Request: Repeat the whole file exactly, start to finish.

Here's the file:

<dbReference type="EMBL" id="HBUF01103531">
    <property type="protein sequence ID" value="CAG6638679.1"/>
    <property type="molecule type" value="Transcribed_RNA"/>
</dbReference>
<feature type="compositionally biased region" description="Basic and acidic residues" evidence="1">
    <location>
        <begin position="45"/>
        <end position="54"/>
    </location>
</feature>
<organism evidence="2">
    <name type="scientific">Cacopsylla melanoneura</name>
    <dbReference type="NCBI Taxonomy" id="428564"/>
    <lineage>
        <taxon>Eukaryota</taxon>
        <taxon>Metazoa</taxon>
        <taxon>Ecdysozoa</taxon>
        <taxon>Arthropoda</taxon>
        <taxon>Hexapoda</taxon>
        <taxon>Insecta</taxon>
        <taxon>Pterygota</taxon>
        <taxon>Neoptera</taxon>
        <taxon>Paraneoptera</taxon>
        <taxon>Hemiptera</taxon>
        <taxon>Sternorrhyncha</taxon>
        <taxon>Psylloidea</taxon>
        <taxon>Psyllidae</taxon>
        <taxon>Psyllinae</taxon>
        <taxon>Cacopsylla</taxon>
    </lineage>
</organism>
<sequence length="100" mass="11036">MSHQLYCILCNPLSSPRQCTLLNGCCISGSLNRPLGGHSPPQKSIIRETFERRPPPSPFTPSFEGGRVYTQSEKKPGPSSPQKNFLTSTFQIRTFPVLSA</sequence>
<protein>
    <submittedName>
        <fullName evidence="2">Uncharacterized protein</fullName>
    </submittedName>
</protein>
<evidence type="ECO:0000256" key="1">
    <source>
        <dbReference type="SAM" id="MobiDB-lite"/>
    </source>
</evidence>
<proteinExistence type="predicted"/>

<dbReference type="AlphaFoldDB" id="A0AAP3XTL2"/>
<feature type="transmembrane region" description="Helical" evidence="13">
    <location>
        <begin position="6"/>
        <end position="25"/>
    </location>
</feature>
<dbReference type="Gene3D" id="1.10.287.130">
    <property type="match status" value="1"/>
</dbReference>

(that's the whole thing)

<dbReference type="EMBL" id="HBUF01103531">
    <property type="protein sequence ID" value="CAG6638679.1"/>
    <property type="molecule type" value="Transcribed_RNA"/>
</dbReference>
<feature type="compositionally biased region" description="Basic and acidic residues" evidence="1">
    <location>
        <begin position="45"/>
        <end position="54"/>
    </location>
</feature>
<organism evidence="2">
    <name type="scientific">Cacopsylla melanoneura</name>
    <dbReference type="NCBI Taxonomy" id="428564"/>
    <lineage>
        <taxon>Eukaryota</taxon>
        <taxon>Metazoa</taxon>
        <taxon>Ecdysozoa</taxon>
        <taxon>Arthropoda</taxon>
        <taxon>Hexapoda</taxon>
        <taxon>Insecta</taxon>
        <taxon>Pterygota</taxon>
        <taxon>Neoptera</taxon>
        <taxon>Paraneoptera</taxon>
        <taxon>Hemiptera</taxon>
        <taxon>Sternorrhyncha</taxon>
        <taxon>Psylloidea</taxon>
        <taxon>Psyllidae</taxon>
        <taxon>Psyllinae</taxon>
        <taxon>Cacopsylla</taxon>
    </lineage>
</organism>
<sequence length="100" mass="11036">MSHQLYCILCNPLSSPRQCTLLNGCCISGSLNRPLGGHSPPQKSIIRETFERRPPPSPFTPSFEGGRVYTQSEKKPGPSSPQKNFLTSTFQIRTFPVLSA</sequence>
<protein>
    <submittedName>
        <fullName evidence="2">Uncharacterized protein</fullName>
    </submittedName>
</protein>
<evidence type="ECO:0000256" key="1">
    <source>
        <dbReference type="SAM" id="MobiDB-lite"/>
    </source>
</evidence>
<proteinExistence type="predicted"/>

<dbReference type="AlphaFoldDB" id="A0AAP3XTL2"/>
<feature type="transmembrane region" description="Helical" evidence="13">
    <location>
        <begin position="6"/>
        <end position="25"/>
    </location>
</feature>
<dbReference type="Gene3D" id="1.10.287.130">
    <property type="match status" value="1"/>
</dbReference>